Want to determine the safety of a car? Perform a crash test. One of the most common ways to test the strength of something, particularly when it comes to technology, is by putting it through a stress test. Naturally, this same principle is a critical component of cybersecurity. One of the most effective ways to try and find your security infrastructure’s weaknesses, and your security team’s ability to detect and respond to attacks, is through red team/blue team tests. Read on to find out the differences between these teams, the emergence of purple teams, and the most effective ways to utilize them.
Red team and blue team tests are named and modeled after military exercises. In order to ensure soldiers are battle ready, simulations are run to test out the effectiveness of their defense strategies. In these simulations, red teams take on the offensive role of the enemy, while the blue team is on the defensive, shielding their position. In the cybersecurity realm, the roles are the same, but the battlefield is in the digital sphere.
What is a Red Team?
Red teams are designed to think like attackers, and are brought on specifically to put the organization’s cybersecurity posture to the test, utilizing multiple strategies in order to breach defenses. Some of these approaches include vulnerability assessments, penetration tests, or even social engineering attacks like phishing. Red teams use a variety of tools, such as pen testing solutions like Core Impact, to create the most effective simulation they can.
Though key parties may be informed that a red team campaign is taking place, most employees, including the organization’s IT team, won’t be notified until after the fact, making it as authentic as possible.
Red teams can be internal, which helps set up long term goals and ensures frequent testing. Oftentimes, however, they are hired from an external firm. Having an outside team, like Security Consulting Services, come in can also be ideal since they provide a fresh pair of expert eyes, often seeing vulnerabilities that internal security personnel may miss, simply because internal teams have such frequent exposure to the environment they’re testing.
What is a Blue Team?
Blue teams are in charge of building up an organization’s protective measures, and taking action when needed. This is done in a variety of ways. Regular system hardening procedures include updates, patching, eliminating unused software or features, or changing passwords. Additionally, new security tools can be deployed, like SIEM solutions that help blue teams monitor data logs from different assets for security alerts.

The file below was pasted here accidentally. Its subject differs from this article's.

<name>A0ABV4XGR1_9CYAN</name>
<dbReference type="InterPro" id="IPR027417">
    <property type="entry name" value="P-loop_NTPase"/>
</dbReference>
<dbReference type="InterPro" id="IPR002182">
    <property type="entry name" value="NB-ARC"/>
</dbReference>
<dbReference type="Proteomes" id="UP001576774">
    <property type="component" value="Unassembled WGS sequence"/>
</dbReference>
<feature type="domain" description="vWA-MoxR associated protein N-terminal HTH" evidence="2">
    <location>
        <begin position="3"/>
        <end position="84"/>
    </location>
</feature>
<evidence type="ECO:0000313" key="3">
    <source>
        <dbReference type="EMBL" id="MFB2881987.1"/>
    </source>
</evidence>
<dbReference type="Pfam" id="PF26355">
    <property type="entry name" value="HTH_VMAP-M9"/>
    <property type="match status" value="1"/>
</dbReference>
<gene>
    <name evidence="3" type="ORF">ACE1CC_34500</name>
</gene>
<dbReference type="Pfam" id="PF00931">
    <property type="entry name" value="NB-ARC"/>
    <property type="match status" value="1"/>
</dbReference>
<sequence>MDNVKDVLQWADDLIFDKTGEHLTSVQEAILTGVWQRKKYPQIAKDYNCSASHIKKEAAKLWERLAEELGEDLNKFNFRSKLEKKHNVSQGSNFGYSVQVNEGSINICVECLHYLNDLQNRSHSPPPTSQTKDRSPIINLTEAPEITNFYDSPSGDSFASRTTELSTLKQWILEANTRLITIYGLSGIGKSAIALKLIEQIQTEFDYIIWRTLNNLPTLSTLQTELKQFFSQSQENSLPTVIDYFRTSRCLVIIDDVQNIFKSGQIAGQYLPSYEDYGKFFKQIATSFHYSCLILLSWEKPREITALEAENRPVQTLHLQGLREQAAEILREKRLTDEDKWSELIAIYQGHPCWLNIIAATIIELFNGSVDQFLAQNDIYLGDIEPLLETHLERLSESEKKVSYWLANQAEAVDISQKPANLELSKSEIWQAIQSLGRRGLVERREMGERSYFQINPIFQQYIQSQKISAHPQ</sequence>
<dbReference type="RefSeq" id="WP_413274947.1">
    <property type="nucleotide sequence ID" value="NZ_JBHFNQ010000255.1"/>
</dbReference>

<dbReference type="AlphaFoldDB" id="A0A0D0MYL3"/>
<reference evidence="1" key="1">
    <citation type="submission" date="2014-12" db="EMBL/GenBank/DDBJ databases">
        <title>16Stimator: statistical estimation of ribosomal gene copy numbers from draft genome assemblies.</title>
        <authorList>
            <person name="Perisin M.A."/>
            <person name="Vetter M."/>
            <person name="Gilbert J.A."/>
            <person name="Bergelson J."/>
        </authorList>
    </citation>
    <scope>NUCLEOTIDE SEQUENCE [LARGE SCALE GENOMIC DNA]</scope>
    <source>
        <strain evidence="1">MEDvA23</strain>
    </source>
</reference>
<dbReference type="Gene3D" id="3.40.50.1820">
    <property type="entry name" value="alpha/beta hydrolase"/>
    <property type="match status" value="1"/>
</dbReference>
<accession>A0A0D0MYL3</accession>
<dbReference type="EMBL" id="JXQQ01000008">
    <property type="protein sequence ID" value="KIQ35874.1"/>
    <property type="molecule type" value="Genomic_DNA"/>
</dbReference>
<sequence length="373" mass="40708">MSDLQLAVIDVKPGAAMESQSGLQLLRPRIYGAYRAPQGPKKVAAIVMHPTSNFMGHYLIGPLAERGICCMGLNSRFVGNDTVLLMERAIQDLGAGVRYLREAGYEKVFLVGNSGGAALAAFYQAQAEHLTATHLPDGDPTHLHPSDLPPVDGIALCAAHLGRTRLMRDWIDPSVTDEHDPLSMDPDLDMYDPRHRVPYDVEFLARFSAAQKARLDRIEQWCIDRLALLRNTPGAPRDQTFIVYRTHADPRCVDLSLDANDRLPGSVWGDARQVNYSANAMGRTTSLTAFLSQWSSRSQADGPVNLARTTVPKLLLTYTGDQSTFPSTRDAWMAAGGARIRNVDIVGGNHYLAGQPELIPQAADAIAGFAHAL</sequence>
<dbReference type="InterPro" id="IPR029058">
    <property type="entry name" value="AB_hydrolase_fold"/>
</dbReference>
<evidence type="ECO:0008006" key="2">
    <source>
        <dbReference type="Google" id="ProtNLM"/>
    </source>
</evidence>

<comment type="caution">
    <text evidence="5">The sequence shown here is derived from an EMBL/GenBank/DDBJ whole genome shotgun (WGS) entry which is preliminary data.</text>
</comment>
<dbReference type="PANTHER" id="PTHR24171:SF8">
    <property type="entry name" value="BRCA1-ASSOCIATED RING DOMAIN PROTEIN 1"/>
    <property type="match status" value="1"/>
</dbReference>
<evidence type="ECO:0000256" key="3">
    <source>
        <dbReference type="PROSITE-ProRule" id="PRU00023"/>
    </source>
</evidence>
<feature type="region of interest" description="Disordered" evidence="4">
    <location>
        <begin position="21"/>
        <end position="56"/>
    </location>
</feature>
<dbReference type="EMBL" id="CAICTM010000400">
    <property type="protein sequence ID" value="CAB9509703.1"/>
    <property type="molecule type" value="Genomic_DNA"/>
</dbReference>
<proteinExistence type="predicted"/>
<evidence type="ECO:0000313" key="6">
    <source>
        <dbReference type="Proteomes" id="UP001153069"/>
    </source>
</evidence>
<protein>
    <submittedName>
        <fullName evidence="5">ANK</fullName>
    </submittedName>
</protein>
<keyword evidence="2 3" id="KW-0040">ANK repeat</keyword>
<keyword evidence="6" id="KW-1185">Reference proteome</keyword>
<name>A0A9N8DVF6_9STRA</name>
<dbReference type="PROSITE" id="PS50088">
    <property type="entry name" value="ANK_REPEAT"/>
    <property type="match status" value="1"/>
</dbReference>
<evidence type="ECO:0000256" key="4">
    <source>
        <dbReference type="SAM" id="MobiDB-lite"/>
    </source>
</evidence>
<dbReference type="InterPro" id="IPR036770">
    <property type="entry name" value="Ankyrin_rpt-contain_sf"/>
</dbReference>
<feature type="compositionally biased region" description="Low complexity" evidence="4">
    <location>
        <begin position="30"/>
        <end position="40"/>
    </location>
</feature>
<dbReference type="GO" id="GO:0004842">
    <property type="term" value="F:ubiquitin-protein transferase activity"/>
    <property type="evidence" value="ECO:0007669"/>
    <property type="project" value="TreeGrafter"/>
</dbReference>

What is a Purple Team?
More recently, the idea of a purple team has become the latest buzzword in the cybersecurity world. While there is some confusion surrounding the usage and definition of the term, it’s best to focus on the ideal it is promoting. Ultimately, the concept of a purple team is the mindset of seeing and treating red and blue teams as symbiotic. It’s not red teams vs. blue teams, but rather one large team focusing on the one overarching goal: improving security. The key to becoming a purple team comes down to communication.
One of the purposes of a red team is to act as a training function for the blue team. Infiltrating and testing the environment is only part of the job. Measuring and improving the ability to detect and respond to attacks is a key part of living up to the ideal of being a purple team. Red teams must prioritize documentation and education efforts so that blue teams can take appropriate action towards remediation and build up resiliency.
Blue teams, in turn, should view the findings of a red team as a guide for where to focus their efforts, and as a roadmap to find vulnerabilities before the next exercise. In a perfect scenario, red teams wouldn’t find the same vulnerability twice.
Best Practices, No Matter the Color
Operating like a purple team is simply adhering to best practices in order to create an environment that is a stronghold against cyber-attacks. As mentioned above, communication between teams is the most critical element in this, but here are a few other ways to get the most out your red team and blue team exercises:
Have a plan of action.
The planning stages of simulation exercises are just as important as the exercises themselves. There are endless scenarios and methodologies to use when attempting to exploit a system, so it’s vital to limit your scope. Red teams should have set objectives and measurable goals that will provide helpful data for blue teams to analyze. Blue teams should use this data to create their own objectives and goals for remediation.
Always follow up.
While it’s tempting to simply move on to the next task, it’s critical to follow up after every exercise. Retrospectives are a great way for teams to learn from one another and can shed further light on patching and preventing weaknesses. Additionally, fixes themselves must also be verified, so following up with retesting efforts is crucial.
Think outside the box.
Threat actors aren’t following a set of rules when they break into a system. Red teamers can stay within the scope of the exercise while still having the freedom to be equally creative. However, remember to show your work – blue teams can only prevent an attack if they can understand how it was done.
Never stop learning.
Promote a culture of learning and encourage both red and blue teams to stay up to date on the latest tools and tricks to prevent being caught off guard. Hackers are always evolving, and true purple teams evolve right along with them.